Once you have decided on your legal structure and are ready to draft your constitution you may find it helpful to base it on one of the models that we have developed.
The material here should enable you to draft, adjust and finalise your constitution and form your voluntary organisation.
There will be some organisations which demand specialised provisions in their constitution and there are some circumstances where legal advice will be helpful. Note that there are only a limited number of solicitors in Scotland who deal regularly with the drafting of legal structures for charitable/voluntary sector bodies. The Law Society of Scotland has a list of legal firms with specialist charitable experience.
If you are a member of SCVO with an income of less than £500,000, then you can get legal advice and help with drafting your constitution from our Free Legal Advice Service.
Find the right model constitution
For each type of legal structure commonly found in the voluntary sector in Scotland we have provided a model constitution, plus detailed clause-by-clause notes and optional additional clauses.
While it may be tempting to simply take the model and fill in the blanks relating to your organisation, you may then find you end up with a document which does not work for you, since every organisation has its own priorities and approach.
If you are using our model constitutions to apply to OSCR for charitable status then you need to complete certain sections in full. OSCR have to know what are your charitable objectives and activities, the number of trustees you need for a quorum, whether there are any qualifications to be a member of your organisation, etc. We have highlighted (in yellow) the sections in each model that you must complete in order to gain charitable status so that you can ensure your constitution contains all the information that OSCR will be looking for when they consider whether your organisation can become a Scottish charity.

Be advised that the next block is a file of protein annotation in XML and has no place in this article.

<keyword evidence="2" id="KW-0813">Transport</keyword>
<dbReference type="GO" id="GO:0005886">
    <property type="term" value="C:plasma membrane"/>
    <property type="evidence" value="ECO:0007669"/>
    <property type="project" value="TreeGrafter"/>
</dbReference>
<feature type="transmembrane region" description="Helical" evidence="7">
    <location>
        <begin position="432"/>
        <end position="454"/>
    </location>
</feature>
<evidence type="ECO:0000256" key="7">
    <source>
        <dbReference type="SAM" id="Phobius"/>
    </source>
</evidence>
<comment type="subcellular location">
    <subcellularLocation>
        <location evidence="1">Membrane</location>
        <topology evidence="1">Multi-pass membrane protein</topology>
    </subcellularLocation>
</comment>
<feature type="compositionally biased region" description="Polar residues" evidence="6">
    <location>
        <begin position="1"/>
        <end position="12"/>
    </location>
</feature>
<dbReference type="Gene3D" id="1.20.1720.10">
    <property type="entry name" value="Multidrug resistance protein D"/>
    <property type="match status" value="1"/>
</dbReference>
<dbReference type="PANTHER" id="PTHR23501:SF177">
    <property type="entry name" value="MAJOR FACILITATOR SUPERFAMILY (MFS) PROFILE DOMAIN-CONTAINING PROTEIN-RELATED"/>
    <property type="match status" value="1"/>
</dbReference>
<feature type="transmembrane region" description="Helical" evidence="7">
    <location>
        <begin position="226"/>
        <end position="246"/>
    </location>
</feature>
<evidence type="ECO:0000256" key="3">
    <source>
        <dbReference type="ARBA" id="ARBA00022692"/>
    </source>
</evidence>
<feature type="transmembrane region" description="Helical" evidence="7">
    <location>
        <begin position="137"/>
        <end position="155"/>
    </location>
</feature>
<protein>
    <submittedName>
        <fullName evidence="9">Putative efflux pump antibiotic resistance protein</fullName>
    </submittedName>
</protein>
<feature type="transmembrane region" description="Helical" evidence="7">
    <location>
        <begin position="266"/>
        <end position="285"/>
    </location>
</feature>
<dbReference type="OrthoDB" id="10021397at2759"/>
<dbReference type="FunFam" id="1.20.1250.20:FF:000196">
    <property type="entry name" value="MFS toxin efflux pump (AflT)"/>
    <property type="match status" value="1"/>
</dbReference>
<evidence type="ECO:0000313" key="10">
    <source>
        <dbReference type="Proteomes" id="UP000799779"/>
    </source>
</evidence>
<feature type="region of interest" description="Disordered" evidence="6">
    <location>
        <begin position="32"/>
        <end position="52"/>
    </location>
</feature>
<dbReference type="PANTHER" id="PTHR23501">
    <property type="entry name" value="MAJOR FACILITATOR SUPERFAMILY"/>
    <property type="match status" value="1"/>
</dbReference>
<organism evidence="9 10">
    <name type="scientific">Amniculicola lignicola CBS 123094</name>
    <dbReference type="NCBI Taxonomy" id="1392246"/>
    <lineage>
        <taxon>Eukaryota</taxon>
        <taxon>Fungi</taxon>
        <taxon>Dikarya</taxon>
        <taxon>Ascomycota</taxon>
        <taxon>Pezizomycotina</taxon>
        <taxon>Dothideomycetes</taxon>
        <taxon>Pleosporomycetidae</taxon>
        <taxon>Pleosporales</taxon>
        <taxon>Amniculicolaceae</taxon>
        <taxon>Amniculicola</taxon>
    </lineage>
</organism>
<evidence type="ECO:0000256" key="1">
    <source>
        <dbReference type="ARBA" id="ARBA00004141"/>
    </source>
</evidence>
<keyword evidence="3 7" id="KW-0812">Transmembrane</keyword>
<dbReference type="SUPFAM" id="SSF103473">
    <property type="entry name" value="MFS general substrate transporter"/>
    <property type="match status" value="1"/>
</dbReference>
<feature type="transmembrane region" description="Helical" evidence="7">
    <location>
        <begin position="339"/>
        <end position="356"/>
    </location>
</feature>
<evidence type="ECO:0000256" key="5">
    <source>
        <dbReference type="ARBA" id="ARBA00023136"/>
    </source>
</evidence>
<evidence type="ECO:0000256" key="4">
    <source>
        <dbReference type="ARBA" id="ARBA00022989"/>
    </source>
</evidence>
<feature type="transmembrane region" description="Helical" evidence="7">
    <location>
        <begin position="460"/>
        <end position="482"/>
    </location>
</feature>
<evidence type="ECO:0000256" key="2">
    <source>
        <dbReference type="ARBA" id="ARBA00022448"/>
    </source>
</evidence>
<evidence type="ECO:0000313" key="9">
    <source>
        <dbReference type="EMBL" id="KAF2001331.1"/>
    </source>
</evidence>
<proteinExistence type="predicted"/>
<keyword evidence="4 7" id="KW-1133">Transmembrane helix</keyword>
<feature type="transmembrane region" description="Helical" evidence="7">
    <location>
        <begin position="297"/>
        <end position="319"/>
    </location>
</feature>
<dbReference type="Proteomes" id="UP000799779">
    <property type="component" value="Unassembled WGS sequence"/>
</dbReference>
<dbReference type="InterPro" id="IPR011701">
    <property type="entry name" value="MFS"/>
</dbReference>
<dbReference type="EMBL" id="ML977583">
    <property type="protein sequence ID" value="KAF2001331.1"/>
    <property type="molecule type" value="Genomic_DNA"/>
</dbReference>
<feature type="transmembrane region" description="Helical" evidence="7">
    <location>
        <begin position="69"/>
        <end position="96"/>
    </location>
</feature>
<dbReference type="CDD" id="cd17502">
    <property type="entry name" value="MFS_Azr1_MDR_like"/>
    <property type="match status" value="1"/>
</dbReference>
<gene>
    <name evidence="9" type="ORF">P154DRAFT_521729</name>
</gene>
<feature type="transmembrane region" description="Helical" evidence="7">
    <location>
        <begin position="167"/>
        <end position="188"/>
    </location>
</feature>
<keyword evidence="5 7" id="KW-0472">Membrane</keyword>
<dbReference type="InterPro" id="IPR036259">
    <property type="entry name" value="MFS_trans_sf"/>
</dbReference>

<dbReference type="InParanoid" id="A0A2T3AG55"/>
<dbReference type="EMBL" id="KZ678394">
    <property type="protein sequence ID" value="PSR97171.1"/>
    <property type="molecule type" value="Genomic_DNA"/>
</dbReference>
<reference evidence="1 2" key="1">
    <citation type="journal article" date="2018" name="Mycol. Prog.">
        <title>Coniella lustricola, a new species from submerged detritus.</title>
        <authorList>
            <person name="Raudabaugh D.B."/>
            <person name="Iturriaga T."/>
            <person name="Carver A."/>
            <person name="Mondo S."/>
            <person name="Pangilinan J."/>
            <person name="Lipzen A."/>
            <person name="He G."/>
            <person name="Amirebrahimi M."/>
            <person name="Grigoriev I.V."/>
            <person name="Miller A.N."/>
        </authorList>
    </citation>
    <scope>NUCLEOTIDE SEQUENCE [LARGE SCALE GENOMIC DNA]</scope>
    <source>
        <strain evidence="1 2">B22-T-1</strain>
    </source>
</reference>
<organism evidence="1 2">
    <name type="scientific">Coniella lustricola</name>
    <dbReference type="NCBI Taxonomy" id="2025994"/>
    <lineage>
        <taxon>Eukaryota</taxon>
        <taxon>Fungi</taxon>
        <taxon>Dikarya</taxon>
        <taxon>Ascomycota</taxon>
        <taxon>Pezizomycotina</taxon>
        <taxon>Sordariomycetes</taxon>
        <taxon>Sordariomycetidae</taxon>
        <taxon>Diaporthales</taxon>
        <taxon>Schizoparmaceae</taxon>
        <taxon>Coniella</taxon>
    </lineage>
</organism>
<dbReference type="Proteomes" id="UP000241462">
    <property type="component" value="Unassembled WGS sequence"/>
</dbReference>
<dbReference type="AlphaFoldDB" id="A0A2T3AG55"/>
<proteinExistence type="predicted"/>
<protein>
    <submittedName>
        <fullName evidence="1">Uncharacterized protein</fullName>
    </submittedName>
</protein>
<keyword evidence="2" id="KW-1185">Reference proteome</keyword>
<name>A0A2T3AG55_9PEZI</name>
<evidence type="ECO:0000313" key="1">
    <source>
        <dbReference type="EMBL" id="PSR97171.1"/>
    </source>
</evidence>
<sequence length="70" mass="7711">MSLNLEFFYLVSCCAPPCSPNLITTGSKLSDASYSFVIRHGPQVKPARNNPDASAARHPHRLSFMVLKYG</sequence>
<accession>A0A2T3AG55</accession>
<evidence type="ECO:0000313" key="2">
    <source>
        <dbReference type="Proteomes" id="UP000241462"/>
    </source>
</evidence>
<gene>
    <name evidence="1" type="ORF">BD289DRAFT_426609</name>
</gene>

Think it through: it is important that everyone in the steering group should think carefully about the features in the constitution – so that it is a real reflection of what people want to achieve, in relation to the structure for the organisation.
A Scottish Charitable Incorporated Organisation is a legal structure developed especially for charities in Scotland. Find out how to write a constitution for a SCIO.
While a voluntary or unincorporated association is a simple legal form, it still requires a constitution. Find help and resources here to write a constitution for a voluntary association.
A company limited by guarantee can be used as a legal structure both for charities and for other not for profit organisations. Find out how to write a constitution for a company limited by guarantee.